Last week I made oatmeal for the first time in months.
We’ve been packing up to move out of our home next week, so many of the items we use daily are stored away in boxes. We will be living with my mom until we find our next home, so her dishes and cookware are what we’re using. But this day we were in our half-ours home, and I pulled out my trusty old slow-cooker.
Now friends. There’s nothing simpler than this oatmeal recipe. Cooked slow in the crock, it scents the house with comfort and gives my family a great start in the morning. I know I can prepare it once, pour it into a 9×13 pan, and my family will have breakfast all week. So it’s the best, but it’s still just oatmeal.
Which is why I was surprised when the steel-cut oats, milk, brown sugar, and diced apples served up peace.
I chopped and measured, poured and stirred. I rocked out to the music playing from my phone on my messy kitchen counters. I ran out of non-stick cooking spray and found that the cupboard holding the apple corer was full of crumbs from the toaster, jostled into its place. And as I prepared the simplest of meals in my very real life un-Pinteresting kitchen, I felt peace replace stress in my heart, my shoulders, my brain.
Frayed nerves smoothed, I was calmer the rest of that whole day. I was able to roll with the little things that sometimes derail my day. I breathed deeper. I was kinder to my kids and husband. I was motivated at work. I went to bed early, and I was satisfied with how the day had gone.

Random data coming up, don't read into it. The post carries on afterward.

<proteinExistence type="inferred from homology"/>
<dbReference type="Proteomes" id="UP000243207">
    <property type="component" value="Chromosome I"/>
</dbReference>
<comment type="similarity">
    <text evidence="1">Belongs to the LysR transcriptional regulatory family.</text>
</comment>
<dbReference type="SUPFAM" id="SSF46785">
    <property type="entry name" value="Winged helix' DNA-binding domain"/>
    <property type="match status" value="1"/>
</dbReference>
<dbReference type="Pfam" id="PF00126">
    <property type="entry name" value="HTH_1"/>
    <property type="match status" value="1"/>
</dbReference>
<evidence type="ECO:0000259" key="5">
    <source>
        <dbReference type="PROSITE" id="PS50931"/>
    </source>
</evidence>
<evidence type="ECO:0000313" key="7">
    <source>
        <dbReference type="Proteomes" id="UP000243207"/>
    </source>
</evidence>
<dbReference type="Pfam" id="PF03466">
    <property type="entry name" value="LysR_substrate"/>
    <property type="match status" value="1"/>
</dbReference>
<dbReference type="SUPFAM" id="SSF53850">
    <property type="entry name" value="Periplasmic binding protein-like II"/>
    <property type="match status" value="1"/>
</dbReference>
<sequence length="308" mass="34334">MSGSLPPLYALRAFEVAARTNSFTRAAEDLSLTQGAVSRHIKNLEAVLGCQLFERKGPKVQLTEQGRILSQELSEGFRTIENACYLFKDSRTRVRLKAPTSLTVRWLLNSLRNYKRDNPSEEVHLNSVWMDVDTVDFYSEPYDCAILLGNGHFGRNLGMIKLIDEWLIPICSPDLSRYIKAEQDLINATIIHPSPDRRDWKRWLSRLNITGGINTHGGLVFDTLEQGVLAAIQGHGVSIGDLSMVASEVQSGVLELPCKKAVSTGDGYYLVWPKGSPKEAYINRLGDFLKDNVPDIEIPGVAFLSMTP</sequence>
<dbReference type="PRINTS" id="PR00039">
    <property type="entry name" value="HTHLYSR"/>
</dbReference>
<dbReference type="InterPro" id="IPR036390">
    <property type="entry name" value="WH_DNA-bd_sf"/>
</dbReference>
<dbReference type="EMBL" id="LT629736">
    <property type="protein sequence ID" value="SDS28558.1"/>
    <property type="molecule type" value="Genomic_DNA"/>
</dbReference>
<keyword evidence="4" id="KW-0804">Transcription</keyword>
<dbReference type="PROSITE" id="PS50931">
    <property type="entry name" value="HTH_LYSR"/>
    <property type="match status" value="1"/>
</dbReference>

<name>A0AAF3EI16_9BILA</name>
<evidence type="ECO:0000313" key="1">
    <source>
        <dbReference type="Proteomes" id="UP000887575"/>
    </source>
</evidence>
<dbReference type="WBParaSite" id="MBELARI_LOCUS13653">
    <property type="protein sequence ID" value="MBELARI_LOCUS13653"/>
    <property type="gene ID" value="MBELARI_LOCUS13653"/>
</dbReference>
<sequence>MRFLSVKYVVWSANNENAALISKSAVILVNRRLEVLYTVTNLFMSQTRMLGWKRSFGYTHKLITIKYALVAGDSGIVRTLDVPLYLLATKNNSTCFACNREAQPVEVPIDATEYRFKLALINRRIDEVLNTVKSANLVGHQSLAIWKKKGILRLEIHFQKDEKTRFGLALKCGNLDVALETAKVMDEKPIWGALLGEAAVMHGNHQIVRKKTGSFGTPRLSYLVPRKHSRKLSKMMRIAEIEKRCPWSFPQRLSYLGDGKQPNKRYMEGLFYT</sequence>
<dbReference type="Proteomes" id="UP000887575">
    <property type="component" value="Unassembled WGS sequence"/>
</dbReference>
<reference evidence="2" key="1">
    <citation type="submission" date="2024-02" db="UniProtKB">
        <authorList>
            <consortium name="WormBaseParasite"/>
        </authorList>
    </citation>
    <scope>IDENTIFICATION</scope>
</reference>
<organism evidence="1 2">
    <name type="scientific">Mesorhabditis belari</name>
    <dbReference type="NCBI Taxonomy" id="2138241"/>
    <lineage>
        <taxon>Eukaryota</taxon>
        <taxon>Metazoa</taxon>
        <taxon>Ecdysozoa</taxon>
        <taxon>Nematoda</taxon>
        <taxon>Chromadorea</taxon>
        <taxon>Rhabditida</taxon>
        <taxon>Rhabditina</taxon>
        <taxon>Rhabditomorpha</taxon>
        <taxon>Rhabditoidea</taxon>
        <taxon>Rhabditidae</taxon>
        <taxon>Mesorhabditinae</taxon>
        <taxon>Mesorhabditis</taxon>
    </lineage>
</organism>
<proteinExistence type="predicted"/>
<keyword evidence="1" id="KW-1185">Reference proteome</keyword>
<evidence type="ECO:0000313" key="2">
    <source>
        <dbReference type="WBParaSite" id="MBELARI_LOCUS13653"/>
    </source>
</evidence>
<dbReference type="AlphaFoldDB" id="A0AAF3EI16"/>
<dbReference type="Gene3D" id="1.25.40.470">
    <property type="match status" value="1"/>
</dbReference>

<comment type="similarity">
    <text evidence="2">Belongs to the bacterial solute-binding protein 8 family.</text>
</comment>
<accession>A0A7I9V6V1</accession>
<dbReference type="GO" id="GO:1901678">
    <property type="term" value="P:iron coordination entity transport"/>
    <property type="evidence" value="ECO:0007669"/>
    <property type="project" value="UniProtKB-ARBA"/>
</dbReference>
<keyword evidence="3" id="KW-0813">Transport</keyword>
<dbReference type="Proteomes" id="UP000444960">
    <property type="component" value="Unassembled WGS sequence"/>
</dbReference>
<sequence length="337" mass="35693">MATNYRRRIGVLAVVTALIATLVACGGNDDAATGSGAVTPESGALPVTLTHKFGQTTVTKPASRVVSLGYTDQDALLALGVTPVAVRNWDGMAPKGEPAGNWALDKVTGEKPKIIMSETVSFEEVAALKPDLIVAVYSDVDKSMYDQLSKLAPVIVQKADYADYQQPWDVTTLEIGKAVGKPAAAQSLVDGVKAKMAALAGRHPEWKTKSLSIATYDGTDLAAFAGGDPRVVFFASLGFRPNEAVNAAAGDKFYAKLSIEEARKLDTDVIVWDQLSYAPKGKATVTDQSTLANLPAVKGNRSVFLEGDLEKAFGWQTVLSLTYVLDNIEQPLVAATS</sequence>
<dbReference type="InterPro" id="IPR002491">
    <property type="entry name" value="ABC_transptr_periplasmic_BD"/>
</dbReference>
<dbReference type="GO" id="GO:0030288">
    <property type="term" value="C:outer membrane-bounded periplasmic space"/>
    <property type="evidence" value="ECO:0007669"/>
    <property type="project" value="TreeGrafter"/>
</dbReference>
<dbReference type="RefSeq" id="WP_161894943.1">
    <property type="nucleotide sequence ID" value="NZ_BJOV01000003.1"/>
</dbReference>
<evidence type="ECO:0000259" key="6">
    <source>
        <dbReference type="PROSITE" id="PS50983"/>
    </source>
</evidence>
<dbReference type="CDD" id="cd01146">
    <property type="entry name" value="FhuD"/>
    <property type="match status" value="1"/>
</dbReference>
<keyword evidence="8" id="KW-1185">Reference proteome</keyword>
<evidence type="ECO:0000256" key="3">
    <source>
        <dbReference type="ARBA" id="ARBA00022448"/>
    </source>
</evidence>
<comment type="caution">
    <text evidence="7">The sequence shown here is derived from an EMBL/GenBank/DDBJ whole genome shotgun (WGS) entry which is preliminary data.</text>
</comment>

Was there some kind of magic extra ingredient in that oatmeal, to result in such a day? The only explanation I can come up with is this:
Then will the eyes of the blind be opened
and the ears of the deaf unstopped.
Then will the lame leap like a deer,
and the mute tongue shout for joy.
Water will gush forth in the wilderness
and streams in the desert.
The burning sand will become a pool,
the thirsty ground bubbling springs.
That day in my half-packed, running out of groceries, crumb-covered kitchen, God gave me a stream.
A cool, refreshing oasis in a parched land of daily tasks that had dried out my soul. He used twenty minutes of simple meal preparation to create a pool in the burning sand of my heart.
It’s interesting that in this passage, God doesn’t refer to geysers, oceans, lakes, rivers or even ponds. He says stream, pool, and bubbling springs — all serene, tranquil images of small bodies of water. The dictionary tells us a lot, as it defines a stream as:
1. a small, narrow river
2. a continuous flow of liquid, air, or gas.
“Small and narrow” tells us that God doesn’t need much to make much. He works with us, friends!
While it would be amazing to have a weekly day at the spa (or sometimes even just a long hot shower), let’s be honest — It’s not happening.
But ours is a God who makes much of our small offerings.
A few minutes of worship, snatched while the kitchen is miraculously quiet, can become a choir. Our chapel is His cathedral.
And “a continuous flow” lets us know that even when we no longer feel the stream of peace, it doesn’t mean God’s stepped away. The pool doesn’t dry up. The spring doesn’t stop bubbling. The stream doesn’t run dry. God’s love leaves a lingering calm that can reign in our hearts when we feel anything but peaceful.
Where can you make space for Him to meet you today? While doing dishes, running errands, picking up toys, or having lunch in your cubicle? Wherever it is, whenever it is, He will show up.